Australian company SimJet Training Systems has spent the past 10 years listening to the aviation industry's requests for affordable pilot training devices. The result was formally launched earlier this year in the form of a range of devices from procedural trainers to fixed-base training devices designed to bridge the gap between entry-level procedural trainers and full-flight simulators.
The Brisbane-based company, set up by former pilot Nicholas Kranenburg, has developed procedural trainers and fixed-base devices for the Airbus A320 and Boeing Next Generation 737, 747 and 777. Also under development is a Boeing 787 product.
SimJet's devices are priced in the region of flat panel training devices - starting from A$465,000 ($400,000) - but are a "quantum leap" in technology and capability compared with what has been available to date, according to Kranenburg. They feature increased fidelity, voice-activated air traffic control, a high visual database - down to 7cm (2.8in) at some airports - as well as seat motion.
The procedural trainers feature complete replica hardware (no flat panels), flight controls, an instructor station, worldwide airport and navigation database, a PC-based Windows environment, and a curved and blended visual system in a fully enclosed cabin. All aircraft systems are simulated accurately to ensure maximum transfer of learning to subsequent training in a level D simulator or aircraft, says SimJet. The devices are based on low-cost, off-the-shelf technology.
The A320 procedural trainer was displayed at the World Training Symposium in Orlando, Florida in April, and "caused quite a stir", according to Kranenburg, with a number of airlines asking for quotes. In particular, carriers in Asia and the USA have expressed interest, with Kranenburg believing the company is close to an order from a major carrier in Japan.
The company's first device - a 737-800 fixed-base trainer - has been operating with Queensland's largest flight training provider Flight Training Australia at Archerfield airport in Brisbane for multi-crew co-operation and jet transition courses for more than a year. That system, which features SimJet's in-house developed satellite visual database and a Christie Digital projection system, is also used for demonstrations and is the subject of constant research and development, says Kranenburg.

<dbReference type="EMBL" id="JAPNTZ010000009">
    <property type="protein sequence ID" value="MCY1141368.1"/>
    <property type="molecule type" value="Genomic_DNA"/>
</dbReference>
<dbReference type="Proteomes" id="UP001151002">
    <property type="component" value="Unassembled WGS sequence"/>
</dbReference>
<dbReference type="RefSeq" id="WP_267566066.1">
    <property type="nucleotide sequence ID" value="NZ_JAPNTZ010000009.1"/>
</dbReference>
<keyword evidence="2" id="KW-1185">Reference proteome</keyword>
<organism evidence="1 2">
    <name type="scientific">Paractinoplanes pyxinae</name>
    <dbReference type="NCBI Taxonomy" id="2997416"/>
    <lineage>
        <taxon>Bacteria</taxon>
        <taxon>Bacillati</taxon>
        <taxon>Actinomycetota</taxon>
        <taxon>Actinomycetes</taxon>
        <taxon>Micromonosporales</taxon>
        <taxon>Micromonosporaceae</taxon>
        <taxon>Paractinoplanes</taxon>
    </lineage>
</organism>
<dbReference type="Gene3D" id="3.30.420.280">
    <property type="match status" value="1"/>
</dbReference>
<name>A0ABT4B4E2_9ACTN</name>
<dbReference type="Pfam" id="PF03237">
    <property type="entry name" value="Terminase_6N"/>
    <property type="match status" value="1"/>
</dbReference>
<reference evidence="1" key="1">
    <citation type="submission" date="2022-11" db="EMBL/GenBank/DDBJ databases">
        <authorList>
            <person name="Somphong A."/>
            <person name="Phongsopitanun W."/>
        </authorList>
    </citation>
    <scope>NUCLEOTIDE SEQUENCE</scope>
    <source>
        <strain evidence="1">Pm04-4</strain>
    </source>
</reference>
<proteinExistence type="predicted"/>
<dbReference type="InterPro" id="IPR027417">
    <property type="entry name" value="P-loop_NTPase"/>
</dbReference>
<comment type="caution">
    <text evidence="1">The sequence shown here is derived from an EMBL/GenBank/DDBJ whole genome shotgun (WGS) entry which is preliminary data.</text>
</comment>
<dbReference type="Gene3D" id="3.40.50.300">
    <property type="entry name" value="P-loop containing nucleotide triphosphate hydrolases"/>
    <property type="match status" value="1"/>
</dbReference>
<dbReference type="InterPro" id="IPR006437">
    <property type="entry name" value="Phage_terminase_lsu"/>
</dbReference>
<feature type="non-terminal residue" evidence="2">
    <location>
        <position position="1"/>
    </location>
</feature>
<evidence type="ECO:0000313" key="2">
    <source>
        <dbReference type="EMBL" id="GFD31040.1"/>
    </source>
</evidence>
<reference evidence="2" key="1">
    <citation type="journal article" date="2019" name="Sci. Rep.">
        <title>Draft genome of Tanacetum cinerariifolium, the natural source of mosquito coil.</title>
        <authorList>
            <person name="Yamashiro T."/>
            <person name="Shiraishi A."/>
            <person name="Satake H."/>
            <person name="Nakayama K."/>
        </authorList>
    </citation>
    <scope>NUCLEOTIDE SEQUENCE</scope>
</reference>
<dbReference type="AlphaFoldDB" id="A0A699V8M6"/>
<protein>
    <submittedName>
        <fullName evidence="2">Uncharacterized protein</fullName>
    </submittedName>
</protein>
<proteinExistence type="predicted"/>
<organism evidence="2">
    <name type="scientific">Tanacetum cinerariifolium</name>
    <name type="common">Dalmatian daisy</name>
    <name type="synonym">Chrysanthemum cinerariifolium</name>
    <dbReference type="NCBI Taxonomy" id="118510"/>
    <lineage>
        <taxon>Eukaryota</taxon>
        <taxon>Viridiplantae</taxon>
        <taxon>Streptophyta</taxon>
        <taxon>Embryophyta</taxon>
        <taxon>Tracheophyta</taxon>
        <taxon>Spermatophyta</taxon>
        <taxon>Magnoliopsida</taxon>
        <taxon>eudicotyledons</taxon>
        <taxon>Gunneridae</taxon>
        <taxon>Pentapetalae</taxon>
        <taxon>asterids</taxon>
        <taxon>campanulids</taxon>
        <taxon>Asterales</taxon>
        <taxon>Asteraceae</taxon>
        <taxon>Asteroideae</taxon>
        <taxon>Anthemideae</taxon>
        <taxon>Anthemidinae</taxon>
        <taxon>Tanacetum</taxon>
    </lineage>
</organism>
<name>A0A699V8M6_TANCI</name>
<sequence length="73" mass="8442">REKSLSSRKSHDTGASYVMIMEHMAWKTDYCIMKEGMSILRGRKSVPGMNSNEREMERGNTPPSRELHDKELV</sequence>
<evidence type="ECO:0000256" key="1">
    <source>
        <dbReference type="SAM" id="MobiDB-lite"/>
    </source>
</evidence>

The technology has been under development for 10 years and is more necessary than ever, Kranenburg believes, with the accident rate increasing and the industry training to the minimum requirement. "The [accident] statistics are pretty worrying," he says, adding that 88% of accidents are a result of human error. "That's because people are missing out on the basics," he suggests. "If you train to the minimum that's a recipe for disaster," he adds.
And with airlines being increasingly finance driven, SimJet's low-cost training solutions allow training to be transferred from big, expensive full-flight simulators, he suggests, which is exactly what the industry is asking for. Kranenburg points to comments made by Boeing Commercial Airplanes training and flight services vice-president Sherry Carbary, for example, who has said that airlines need to rethink what training is done by full-flight simulators and what can be done more efficiently using a fixed-base device.
"We've produced the product," says Kranenburg. "We needed the technology to come down in price so people didn't have to question the cost and now it has. We can deliver significant increases in the competency of crews," he says.
Kranenburg says while it has been hard to enter the market, the company has had "an amazing response" to date and hopes to build on this. He also believes that SimJet has a head start on any potential competitors and the low-cost nature of the company - it employs just eight people but is looking to take on more - has allowed it to focus on low-cost products.
SimJet is looking at further development of its training devices. It is talking to Adacel, for example, which produces the voice-activated air traffic control module for its systems, on development of a complete mission trainer. The partners are looking to develop the trainer in time for the Asia-Pacific airline training symposium, scheduled for Bangkok in mid-September, to be followed by a demonstration tour.
"We will always be pushing ahead and constantly improving our products," says Kranenburg, listening to requirements from the industry and the International Civil Aviation Organisation.
Next is a possible move into defence simulation and training following attendance at the Australian SimTect simulation and training show, held in Brisbane in early June.
"We can see real military applications for our products," says Kranenburg, pointing to taking high-risk training out of aircraft and expensive full-flight simulators into SimJet's lower cost devices. "There's no reason to use A$10-20 million training solutions all of the time," he says, adding that he foresees a move into the local defence training market by the end of the year.